Though the starting costs for a three-tier custom wedding cake can be anywhere from $1,500 to $2,000 or more, Traci O’Donnell only paid $500 for her daughter, Kelsey Rader’s wedding cake.
But when Rader sliced into the concoction on her big day, the center contained only polystyrene foam. It was a fake cake—a trend catching on at weddings and other events for their cost savings. While a fake cake uses real icing and fondant and can be just as elaborately decorated as any real cake, the inner structure of each layer is anything but edible.
When it comes time for the all important cake cutting ceremony, with a fake cake there are two options: A pre-cut knife slit allows the couple to play make-believe, and a slice of real cake is brought from the kitchen for face-stuffing photo ops. Another option is having real cake served as the top tier so the couple can enjoy cutting it. Eitherway, the fake cake can be whisked away to the kitchen and a cheaper, less decorative sheet cake can be served to guests.
Related story on Yahoo Makers: How to Save Hundreds on Your Wedding Bouquet
Elizabeth Pietila of Ultimate Fake Cakes in Howell,Michigan, started making fake wedding cakes five years ago. Pietila, a stay-at-home mom to seven, loves baking and creative cake decorating and frequently shared her treats with staff at her children’s school. Says Pietila, “One day, a teacher asked me to “bake” a cake for her wedding but she wanted it made out of Styrofoam and covered with real icing.” Now over 500 plus cakes later, her business has really taken off making cakes for both local, national, and international clients. Shared Pietila, “I thought if I could make a fake cake for local people, why can’t I do this all over?”
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Fake cakes aren’t just for weddings either. Two thirds of Pietila’s business is weddings, but another third comes from other events such as bar mitzvahs, sweet sixteen parties, and corporate engagements. The substantial cost savings of a fake cake, even with the purchase of behind-the-scene sheet cakes, can be significant.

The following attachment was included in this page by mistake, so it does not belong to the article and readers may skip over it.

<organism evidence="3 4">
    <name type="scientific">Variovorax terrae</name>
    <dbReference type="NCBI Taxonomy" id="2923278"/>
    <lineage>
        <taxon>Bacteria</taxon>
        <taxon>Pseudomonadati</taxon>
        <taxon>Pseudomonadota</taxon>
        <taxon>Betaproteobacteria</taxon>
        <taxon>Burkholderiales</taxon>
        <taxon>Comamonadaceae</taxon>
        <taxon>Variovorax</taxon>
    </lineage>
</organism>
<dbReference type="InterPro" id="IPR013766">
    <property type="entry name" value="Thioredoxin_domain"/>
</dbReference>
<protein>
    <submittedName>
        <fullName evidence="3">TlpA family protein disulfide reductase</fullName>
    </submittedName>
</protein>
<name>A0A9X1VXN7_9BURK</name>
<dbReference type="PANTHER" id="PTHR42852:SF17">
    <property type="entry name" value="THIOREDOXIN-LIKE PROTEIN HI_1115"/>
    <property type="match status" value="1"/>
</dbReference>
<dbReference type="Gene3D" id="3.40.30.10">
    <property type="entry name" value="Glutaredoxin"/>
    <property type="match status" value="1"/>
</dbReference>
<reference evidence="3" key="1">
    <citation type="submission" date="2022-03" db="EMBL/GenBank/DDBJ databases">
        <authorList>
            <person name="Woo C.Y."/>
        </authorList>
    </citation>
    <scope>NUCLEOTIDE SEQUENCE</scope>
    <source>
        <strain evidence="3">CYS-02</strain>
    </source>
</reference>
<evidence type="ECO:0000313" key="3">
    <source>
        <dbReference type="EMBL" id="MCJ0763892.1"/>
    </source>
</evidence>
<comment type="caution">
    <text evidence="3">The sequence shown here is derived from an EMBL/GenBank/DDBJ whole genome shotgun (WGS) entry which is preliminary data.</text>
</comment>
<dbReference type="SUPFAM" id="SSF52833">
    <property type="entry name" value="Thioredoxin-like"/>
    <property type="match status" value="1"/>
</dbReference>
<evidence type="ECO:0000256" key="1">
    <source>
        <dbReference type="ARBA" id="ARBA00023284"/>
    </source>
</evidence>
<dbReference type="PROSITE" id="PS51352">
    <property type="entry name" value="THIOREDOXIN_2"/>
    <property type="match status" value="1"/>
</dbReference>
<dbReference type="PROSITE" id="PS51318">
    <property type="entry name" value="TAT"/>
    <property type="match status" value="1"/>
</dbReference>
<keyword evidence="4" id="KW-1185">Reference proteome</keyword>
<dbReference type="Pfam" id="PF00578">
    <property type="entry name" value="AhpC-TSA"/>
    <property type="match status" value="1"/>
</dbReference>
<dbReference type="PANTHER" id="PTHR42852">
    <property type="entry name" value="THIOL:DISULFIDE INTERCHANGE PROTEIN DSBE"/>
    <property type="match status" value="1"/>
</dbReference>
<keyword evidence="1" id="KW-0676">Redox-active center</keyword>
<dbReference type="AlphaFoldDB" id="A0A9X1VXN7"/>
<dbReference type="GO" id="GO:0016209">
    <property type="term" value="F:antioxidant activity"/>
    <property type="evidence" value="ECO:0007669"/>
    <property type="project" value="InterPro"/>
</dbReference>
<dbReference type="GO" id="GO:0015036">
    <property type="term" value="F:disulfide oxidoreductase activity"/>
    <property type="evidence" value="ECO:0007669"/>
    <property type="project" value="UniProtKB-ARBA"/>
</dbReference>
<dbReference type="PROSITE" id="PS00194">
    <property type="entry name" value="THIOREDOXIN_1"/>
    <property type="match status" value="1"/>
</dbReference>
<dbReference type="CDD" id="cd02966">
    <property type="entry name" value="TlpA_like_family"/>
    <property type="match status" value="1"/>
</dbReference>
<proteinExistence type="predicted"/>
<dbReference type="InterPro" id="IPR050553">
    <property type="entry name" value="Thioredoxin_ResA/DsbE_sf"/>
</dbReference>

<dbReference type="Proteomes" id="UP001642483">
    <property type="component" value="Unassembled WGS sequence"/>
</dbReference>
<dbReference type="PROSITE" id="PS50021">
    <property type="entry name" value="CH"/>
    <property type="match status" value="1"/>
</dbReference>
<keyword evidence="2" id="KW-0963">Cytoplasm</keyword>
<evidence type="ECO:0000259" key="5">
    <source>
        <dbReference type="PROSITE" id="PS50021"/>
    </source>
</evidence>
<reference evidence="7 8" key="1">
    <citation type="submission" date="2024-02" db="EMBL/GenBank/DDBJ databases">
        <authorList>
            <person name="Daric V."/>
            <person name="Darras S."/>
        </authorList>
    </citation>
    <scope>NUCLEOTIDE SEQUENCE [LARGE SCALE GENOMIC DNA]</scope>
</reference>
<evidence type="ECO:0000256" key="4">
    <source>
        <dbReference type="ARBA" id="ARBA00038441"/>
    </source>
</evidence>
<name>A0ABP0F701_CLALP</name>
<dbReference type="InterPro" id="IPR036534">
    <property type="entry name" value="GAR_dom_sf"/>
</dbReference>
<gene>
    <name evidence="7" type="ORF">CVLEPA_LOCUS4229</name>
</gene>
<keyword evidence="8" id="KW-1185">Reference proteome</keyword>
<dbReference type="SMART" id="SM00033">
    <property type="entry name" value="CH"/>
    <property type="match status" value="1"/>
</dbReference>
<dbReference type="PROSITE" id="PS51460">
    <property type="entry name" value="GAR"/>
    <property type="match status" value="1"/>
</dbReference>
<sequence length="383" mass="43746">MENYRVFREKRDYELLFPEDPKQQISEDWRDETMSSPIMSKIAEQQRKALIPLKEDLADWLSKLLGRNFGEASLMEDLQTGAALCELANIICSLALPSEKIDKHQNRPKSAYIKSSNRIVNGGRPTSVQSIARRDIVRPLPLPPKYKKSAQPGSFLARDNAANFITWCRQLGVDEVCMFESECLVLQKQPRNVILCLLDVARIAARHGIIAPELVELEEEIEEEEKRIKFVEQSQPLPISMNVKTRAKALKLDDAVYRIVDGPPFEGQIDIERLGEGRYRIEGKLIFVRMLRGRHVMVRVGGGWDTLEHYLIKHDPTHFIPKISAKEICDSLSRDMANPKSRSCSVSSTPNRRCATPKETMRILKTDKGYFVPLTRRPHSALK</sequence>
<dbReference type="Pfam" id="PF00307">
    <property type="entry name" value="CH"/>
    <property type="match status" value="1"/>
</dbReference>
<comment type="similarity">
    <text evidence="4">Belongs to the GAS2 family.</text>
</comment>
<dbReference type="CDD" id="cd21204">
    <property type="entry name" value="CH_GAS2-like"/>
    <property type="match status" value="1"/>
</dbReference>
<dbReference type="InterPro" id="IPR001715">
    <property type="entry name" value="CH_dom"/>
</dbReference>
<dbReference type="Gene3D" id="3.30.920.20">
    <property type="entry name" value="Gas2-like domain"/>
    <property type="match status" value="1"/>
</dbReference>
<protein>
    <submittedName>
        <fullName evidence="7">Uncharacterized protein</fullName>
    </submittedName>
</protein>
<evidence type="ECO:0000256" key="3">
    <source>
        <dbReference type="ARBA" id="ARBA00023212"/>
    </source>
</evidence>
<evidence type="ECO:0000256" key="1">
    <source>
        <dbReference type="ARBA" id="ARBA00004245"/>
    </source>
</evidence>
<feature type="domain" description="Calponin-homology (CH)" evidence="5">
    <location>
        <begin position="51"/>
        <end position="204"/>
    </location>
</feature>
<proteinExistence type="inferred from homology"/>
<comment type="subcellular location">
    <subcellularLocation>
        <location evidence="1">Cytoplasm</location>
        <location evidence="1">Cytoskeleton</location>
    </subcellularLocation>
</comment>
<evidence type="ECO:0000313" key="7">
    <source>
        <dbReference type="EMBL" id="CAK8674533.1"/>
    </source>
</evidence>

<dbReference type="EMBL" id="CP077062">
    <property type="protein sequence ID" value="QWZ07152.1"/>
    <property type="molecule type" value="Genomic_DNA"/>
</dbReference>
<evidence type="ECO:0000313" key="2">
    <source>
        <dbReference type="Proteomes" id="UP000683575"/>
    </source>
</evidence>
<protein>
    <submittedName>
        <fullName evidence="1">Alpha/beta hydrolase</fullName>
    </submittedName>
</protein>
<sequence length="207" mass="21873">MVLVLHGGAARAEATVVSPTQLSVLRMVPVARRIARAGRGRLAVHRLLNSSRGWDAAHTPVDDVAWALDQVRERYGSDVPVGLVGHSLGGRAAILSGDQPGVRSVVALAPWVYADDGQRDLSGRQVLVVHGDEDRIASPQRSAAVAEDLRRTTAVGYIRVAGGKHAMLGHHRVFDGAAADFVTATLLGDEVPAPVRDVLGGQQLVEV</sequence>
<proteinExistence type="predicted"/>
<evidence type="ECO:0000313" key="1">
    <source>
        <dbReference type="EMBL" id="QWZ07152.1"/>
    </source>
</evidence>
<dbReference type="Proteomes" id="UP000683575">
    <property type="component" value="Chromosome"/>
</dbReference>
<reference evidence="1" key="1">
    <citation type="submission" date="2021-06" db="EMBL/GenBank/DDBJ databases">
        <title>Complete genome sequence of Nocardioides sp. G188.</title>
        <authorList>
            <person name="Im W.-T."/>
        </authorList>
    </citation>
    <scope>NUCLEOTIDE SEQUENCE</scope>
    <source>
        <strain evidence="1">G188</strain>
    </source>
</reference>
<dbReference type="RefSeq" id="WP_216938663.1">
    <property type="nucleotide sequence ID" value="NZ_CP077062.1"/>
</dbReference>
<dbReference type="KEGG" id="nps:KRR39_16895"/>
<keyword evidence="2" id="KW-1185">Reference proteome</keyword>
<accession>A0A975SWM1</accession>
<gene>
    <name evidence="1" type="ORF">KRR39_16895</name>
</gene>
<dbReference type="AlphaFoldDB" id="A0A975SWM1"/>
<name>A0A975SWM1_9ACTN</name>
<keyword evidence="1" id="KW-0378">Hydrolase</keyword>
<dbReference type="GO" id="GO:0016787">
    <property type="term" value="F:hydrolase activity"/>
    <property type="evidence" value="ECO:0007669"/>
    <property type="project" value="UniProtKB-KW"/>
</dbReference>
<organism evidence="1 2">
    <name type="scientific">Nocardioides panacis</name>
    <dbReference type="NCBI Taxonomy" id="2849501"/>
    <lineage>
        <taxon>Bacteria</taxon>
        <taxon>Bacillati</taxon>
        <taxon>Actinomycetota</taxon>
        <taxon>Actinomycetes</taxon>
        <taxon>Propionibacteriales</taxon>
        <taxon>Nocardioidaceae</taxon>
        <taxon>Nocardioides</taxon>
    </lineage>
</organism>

“I had one bride who couldn’t believe the cost savings. My quote for her cake was $200, she was quoted $1,200 for a real cake of the same size. Even with the cost of a sheet cake (and a fake cake) she saved nearly $800,” says Pietila.
Cost was a big motivator for mother of the bride Traci O’Donnell. Using a fake cake for her daughter Kelsey’s wedding “worked out amazing. No one knew. People who stood on top of the cake didn’t know. The funniest thing was, when the cake was being carried off one of Kelsey’s friends commented, ‘Holy cow look at that guy he is carrying that cake as if it were nothing.’”
There are other advantages to a fake cake. Brides are able to preview the cakes before the big day, and even follow the progress of their cake’s creation. Most brides don’t get to see their cake until the day of the event.
There can also be additional cost savings after the event. O’Donnell sold her daughter Kelsey’s cake and was able to recoup a fair amount of the price paid. But she kept her daughter Morgan’s cake to pass on to another daughter marrying in 2016. “I am hoping to have Liz (Pietilla) alter Morgan’s cake for my daughter Brittany,” says O’Donnell.
With the designer look and extreme cost savings any bride can have their cake without needing to eat it.